November 29, 1995
On appeal from the Superior Court of New Jersey, Chancery Division, Family Part, Monmouth County.
Approved for Publication November 29, 1995.
Before Judges Pressler, Wefing and A.a. Rodriguez. The opinion of the court was delivered by Rodriguez, A.a., J.A.D.
The opinion of the court was delivered by: Rodriguez
The opinion of the court was delivered by RODRIGUEZ, A.A., J.A.D.
We affirm the Family Part's order denying D.M.'s (father) application to change the surname of his daughter, requiring that mother and father confer and agree upon major decisions affecting the daughter, and establishing a flexible visitation schedule which requires communication and agreement between the parents.
D.M. and J.S. (mother) are the parents of a four-year old girl. They have never been married. The child was conceived during a short-term relationship which ended after her birth. Since her birth, the child has lived with the mother.
A final domestic violence restraining order was issued against the father in July 1991. In June 1992, a new restraining order was entered based on additional complaints. In the context of this domestic violence litigation, the father moved for custody and that the child's surname be changed to his. After a hearing, the Judge ordered that the child's name and official birth records be changed to make D.M.'s surname the child's middle name. The Judge also ordered a schedule of visitation and directed the parents to cooperate and communicate with each other regarding all issues that affect the child.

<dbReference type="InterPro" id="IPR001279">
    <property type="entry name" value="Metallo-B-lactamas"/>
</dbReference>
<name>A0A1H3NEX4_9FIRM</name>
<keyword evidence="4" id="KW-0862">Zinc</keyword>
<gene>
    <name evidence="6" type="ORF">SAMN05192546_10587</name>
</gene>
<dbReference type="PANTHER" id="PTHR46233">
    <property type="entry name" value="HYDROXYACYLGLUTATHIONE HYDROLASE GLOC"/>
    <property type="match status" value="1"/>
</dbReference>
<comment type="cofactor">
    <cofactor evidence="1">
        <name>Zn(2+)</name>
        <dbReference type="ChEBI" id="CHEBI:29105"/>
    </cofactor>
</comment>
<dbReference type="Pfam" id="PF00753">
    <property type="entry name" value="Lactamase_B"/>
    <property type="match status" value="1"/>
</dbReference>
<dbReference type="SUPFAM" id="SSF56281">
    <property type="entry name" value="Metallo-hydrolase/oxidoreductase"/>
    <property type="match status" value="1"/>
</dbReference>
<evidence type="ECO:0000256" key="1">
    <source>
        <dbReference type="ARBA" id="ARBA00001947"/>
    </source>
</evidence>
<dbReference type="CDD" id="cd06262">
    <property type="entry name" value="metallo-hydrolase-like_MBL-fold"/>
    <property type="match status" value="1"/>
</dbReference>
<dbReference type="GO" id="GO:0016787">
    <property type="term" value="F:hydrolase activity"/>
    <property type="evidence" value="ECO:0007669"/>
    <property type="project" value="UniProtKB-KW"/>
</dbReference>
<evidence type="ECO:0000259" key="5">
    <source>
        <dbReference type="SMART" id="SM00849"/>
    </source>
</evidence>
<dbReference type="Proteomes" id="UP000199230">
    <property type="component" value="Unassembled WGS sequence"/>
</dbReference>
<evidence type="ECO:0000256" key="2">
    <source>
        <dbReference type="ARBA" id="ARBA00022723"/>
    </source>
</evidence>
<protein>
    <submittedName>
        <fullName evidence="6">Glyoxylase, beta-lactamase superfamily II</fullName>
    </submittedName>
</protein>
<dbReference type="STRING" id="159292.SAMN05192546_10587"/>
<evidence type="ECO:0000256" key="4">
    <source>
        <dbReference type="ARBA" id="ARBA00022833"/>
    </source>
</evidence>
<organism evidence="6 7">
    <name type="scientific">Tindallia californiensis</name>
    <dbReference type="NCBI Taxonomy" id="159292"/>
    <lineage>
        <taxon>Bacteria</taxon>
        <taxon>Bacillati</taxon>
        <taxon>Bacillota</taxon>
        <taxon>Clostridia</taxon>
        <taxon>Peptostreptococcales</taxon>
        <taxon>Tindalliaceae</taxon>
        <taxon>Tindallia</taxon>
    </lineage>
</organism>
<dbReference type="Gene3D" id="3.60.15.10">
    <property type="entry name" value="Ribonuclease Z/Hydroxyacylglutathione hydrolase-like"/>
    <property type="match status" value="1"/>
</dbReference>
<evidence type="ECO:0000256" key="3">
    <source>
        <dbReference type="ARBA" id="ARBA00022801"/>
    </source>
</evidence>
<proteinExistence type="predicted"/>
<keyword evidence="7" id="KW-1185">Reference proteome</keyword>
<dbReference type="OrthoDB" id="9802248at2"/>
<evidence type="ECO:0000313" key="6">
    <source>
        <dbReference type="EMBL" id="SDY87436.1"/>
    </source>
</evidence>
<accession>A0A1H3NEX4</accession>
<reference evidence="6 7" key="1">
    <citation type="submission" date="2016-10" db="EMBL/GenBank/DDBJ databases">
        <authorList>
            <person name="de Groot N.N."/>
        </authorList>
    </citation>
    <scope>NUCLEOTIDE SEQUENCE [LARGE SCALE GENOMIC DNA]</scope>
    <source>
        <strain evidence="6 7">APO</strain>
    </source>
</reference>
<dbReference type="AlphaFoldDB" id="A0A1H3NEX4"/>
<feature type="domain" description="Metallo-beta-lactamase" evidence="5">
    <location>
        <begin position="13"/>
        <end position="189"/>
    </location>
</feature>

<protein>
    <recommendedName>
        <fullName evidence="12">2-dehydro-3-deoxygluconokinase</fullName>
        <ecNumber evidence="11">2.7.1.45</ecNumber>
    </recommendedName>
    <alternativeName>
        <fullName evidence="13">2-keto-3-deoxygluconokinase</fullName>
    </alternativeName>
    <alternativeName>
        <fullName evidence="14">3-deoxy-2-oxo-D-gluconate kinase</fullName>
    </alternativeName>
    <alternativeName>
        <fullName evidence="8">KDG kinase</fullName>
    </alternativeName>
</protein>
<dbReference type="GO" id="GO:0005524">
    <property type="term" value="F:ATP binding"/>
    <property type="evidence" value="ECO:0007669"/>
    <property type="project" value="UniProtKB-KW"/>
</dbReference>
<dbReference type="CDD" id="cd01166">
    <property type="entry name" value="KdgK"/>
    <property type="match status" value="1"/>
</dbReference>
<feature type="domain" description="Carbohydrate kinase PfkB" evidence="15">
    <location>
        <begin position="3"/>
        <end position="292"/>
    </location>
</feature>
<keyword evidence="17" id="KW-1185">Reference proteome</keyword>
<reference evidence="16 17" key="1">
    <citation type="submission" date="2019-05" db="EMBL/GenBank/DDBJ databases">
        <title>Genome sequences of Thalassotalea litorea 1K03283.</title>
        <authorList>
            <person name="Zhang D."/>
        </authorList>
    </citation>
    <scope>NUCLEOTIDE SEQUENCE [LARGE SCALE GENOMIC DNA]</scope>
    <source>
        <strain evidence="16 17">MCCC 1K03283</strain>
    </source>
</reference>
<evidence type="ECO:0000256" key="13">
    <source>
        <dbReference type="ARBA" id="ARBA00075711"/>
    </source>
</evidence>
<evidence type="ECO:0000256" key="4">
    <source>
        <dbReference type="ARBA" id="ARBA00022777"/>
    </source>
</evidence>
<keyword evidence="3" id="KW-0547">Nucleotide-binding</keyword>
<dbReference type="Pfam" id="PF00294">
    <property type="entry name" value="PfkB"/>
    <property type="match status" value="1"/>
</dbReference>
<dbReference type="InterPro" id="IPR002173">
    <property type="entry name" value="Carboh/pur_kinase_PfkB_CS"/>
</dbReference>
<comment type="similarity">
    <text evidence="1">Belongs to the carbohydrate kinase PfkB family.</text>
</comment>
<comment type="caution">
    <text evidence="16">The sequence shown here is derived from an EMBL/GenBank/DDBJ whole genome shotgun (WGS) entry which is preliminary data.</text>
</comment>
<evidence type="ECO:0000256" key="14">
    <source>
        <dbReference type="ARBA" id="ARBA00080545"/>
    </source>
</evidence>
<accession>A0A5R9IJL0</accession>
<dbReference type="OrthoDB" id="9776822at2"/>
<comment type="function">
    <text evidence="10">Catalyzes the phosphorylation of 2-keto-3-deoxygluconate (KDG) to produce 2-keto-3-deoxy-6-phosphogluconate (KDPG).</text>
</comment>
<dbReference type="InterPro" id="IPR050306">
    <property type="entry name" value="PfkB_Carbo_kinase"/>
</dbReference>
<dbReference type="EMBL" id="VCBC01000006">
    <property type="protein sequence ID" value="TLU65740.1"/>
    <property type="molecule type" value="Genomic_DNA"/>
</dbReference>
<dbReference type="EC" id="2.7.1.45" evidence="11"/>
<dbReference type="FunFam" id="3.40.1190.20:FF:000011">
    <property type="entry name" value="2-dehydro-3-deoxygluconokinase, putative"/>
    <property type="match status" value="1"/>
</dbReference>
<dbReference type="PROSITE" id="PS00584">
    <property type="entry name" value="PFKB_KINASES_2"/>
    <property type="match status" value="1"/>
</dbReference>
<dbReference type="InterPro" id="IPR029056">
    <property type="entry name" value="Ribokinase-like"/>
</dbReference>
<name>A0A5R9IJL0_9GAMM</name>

On appeal, the father contends that the Judge erred in not granting his application to change the child's surname. The mother cross-appeals regarding the provisions of the judgment which require the parents to confer and agree regarding a flexible visitation schedule and major decisions concerning their daughter.
A review of this case is made unnecessarily cumbersome because the Judge disregarded R. 4:42-1(a)(4) by not including separately numbered paragraphs for each substantive provision of the judgment. Instead, the Judge signed a judgment that simply orders "that judgment be entered in accordance with the transcript attached hereto and made a part hereof." Such a judgment does a disservice to the parties, a reviewing court, and any other Judge who has to conduct subsequent proceedings. A person who reads a judgment or order should not have to also read a transcript to glean its substantive provisions. That causes an undue consumption of time and creates confusion and disputes as to what was actually adJudged. R. 4:42-1(a)(4) does not place an unreasonable responsibility on a trial Judge.
These contentions raised on appeal and cross-appeal are clearly without merit. R. 2:11-3(e)(1)(E). We merely note that in Gubernat v. Deremer, 140 N.J. 120, 657 A.2d 856 (1995), the Supreme Court held that the strong presumption that the surname elected by a custodial parent is in the best interest of a child must be rebutted by a preponderance of the evidence by the non-custodial parent. We are satisfied that the Judge correctly concluded that the father has failed to meet his burden. The Judge's finding that retaining the mother's surname is in the best interest of this child is supported by sufficient credible evidence present in the record. Rova Farms Resort, Inc. v. Investors Ins. Co., 65 N.J. 474, 484, 323 A.2d 495 (1974).
The substance of the judgment is affirmed in all respects. However, the matter is remanded to the Chancery Division, Family Part for the entry of a judgment in the form mandated by R. 4:42-1 (a).